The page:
Fjällräven Classic: the hike

I started my hike in the very last start group on Sunday, at 1 pm. I didn’t plan my stops beforehand, but I knew I wanted to arrive in Abisko on Thursday. It seemed appropriate to finish on my birthday, arriving seemed like a great way to celebrate. Plus in Abisko I could get a beer, or two, to toast with.

More on this event: Summer hike: Fjällräven ClassicFjällräven Classic: getting ready & packing list and Fjällräven Classic: looking back, moving forward

I left Kiruna for Nikkaluokta on Saturday. The atmosphere at the start was great and exciting. I sat in the station with a beer and a piece of carrot cake watching everyone get ready to set off on their hike. After a couple of hours sitting there, I’m feeling more and more queasy. Thinking it was just nerves I had another beer, but boy was that a mistake. I didn’t get to finish that beer and spent the rest of the day sitting next to the toilet. I was sick as a dog. Panic was starting to set in, if I wasn’t feeling better by morning I would not be able to hike. Luckily I met some other hikers who were happy to help me out and gave me all kinds of advice. After a nervous night and a bit of a shaky morning I deemed myself good enough to start the hike. Worst-case scenario I would hike back to the start the next day. I’m happy to report that I managed to get through the first day without any issues.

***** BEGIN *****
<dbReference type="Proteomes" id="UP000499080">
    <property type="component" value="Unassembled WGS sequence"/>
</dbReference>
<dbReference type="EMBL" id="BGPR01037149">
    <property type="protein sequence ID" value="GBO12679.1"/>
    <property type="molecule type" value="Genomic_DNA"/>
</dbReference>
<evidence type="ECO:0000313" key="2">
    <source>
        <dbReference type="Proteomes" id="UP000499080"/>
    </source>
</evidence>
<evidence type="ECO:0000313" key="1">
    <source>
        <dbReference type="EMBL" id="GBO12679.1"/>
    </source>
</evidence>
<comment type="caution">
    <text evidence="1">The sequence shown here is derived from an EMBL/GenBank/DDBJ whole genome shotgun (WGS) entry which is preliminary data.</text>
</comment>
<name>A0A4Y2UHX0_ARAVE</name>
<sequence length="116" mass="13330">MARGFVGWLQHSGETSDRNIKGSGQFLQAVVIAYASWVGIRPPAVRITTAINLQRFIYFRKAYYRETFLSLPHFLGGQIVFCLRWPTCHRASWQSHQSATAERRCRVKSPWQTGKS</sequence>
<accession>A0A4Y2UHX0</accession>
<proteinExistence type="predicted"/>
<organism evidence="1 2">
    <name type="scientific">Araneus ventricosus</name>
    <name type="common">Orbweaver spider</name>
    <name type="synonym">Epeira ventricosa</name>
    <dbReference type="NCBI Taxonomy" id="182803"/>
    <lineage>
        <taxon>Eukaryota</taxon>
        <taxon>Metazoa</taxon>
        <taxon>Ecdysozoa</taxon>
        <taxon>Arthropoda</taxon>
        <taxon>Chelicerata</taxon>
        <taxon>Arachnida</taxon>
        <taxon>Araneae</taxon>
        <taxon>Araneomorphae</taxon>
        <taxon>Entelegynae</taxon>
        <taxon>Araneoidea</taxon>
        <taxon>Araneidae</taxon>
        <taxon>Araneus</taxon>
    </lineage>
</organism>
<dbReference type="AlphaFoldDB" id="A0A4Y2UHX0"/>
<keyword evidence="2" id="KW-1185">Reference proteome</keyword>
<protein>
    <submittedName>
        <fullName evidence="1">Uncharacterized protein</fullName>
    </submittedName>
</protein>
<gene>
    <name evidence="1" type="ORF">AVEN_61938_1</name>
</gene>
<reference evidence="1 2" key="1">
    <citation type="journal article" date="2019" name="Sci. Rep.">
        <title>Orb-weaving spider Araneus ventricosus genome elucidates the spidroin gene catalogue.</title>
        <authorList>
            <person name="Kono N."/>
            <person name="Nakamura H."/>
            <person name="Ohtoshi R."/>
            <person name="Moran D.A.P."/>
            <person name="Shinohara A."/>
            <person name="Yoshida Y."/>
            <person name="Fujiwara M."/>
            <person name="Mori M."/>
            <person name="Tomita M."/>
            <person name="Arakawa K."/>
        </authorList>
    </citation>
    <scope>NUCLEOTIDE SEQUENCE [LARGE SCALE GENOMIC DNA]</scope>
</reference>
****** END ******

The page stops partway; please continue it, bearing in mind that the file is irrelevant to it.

Day 1: Nikkaluokta – Kebnekaise

On day one I hiked from the start to Kebnekaise. I was hoping to hike past the check point to camp in the valley, but by the time I got there we were no longer allowed to hike any further. The weather forecast didn’t look good, a storm was coming in and the strong wind worried the Fjällräven staff. Once you pass the Kebnekaise station you are ‘stuck’ in a big wind tunnel. Not a good idea to camp there given the circumstances. I didn’t mind spending the night there and since I got there pretty early I had a good camping spot. For once I was happy with my small tent, wind just blows over it. I didn’t notice much of the storm at night.

Day 2: Kebnekaise – Sälka

The next day I started hiking pretty early. It was still very windy and it was raining on and off the whole morning.  At some moments the wind was so strong I could hardly move forward. I took a wrong turn just outside Kebnekaise and ended up hiking in the wrong direction for more than half an hour. That is what you get for walking with your head down.

The trail between Kebnekaise and Sälka is quite tricky with lots of rocks and uneven terrain. I reached Singi by lunchtime and was surprised to see two volunteers in flapping poncho’s instead of a checkpoint. The strong winds had forced them to put down their tents. I had lunch and made myself sit down for at least an hour and a half, quite the challenge for me. I kept an eye out for any of the hikers I met the night before, but didn’t recognize anybody. It didn’t take long to meet other people, though.

The evening in Sälka was cold and wet, but nothing a good sauna couldn’t fix. I was there early, so I pitched my tent and went directly to the sauna. After that I had my dinner, walked around camp for a bit and headed back to the sauna. A perfect way to spend an evening if you ask me.